The Charcot’s disease that has just taken the astrophysicist Stephen Hawking touches 2,500 people each year in USA. This pathology is incurable, but its support in reference centers helps to slow down its evolution.
Here we write 5 points to know about Charcot’s Disease
- It is a rare disease
- ALS is due to degeneration of motor neurons
- The first symptom is the loss of muscle strength
- Its evolution is difficult to predict
- Treatment slows down the disease
HERE WE EXPLAIN THE REST OF ARTICLE
1- It is a rare disease
Charcot’s disease or amyotrophic lateral sclerosis (ALS) affects between 5,000 and 7,000 people currently in USA. Every year 2,500 new ones are diagnosed. The first signs appear on average around 60 years old. Continue reading: TIPS FOR TAKING CARE OF YOUR HANDS: HOW TO AVOID CHRONIC INJURIES AND PAIN
2- ALS is due to degeneration of motor neurons
By an unknown mechanism, the neurons responsible for sending the movement orders to the muscles gradually die. Over time, the patient loses the use of his legs and arms. Difficulty breathing, swallowing and talking are settling down.
The origin of the disease is not identified. In recent years, scientific studies have linked the occurrence of ALS with exposure to pesticides or diesel particles. Most of the time, the disease strikes in isolation. But there is a family form (due to genetic mutations). It represents less than 10% of cases.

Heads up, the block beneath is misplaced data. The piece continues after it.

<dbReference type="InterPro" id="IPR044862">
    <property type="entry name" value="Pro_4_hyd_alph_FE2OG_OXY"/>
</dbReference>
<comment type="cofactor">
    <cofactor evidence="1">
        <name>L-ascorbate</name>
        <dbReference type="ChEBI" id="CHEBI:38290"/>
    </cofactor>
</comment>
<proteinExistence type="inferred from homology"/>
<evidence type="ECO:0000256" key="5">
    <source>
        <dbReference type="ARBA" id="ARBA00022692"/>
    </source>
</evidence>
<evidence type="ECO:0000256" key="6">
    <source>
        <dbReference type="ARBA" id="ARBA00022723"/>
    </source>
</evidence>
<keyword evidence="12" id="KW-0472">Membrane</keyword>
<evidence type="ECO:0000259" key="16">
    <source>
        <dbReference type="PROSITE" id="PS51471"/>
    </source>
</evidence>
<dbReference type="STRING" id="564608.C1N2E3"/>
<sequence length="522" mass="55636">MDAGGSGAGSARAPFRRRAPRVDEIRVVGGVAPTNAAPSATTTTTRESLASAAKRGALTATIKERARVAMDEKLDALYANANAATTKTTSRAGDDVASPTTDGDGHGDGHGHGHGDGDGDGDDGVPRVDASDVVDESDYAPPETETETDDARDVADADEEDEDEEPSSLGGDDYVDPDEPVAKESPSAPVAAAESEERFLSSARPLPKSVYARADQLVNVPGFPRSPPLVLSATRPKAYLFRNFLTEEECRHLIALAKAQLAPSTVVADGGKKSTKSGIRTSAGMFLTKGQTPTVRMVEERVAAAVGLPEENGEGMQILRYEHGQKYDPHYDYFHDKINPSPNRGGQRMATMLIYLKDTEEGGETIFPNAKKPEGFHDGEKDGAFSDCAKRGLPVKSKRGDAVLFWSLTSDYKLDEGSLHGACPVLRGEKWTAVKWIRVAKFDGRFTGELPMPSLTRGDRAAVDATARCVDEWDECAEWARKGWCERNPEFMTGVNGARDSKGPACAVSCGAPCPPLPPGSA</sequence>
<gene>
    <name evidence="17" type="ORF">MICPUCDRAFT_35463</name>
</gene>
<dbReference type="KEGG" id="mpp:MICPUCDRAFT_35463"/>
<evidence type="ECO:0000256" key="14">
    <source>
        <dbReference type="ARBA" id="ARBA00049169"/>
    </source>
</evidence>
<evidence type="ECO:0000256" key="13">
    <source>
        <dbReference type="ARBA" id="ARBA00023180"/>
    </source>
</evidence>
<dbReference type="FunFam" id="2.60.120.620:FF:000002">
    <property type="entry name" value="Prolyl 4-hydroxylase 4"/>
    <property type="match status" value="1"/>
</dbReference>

3- The first symptom is the loss of muscle strength
In general, the disease is manifested by muscle weakness in the limbs, with cramps, painful contractures, and stiffness. An examination, the electroneuromyogram, makes it possible to evaluate the functioning of nerves and muscles.
4- Its evolution is difficult to predict
The disability is irreversible, but its evolution varies greatly from person to person. The disease can even stabilize in rare cases. Nevertheless, the outcome remains fatal in the more or less long-term.
5- Treatment slows down the disease
Riluzole, a DMARD, should be given at the onset of the disease. It reduces the level of glutamate present in excess in the nerve cells of patients. At the same time, physiotherapy, speech therapy, and occupational therapy sessions help the person to maintain their independence as long as possible. Psychological monitoring is essential, given the severity of the prognosis.
A National Diagnostic and Care Protocol (PNDS) has been drawn up by the High Health Authority. It is reviewed every four years and the last date of 2015. This PNDS is implemented in the 19 centers of recourse and competency SLA distributed throughout the territory.
Lifecell recommended to you read this article: Inflammation: So many causes, only one mechanism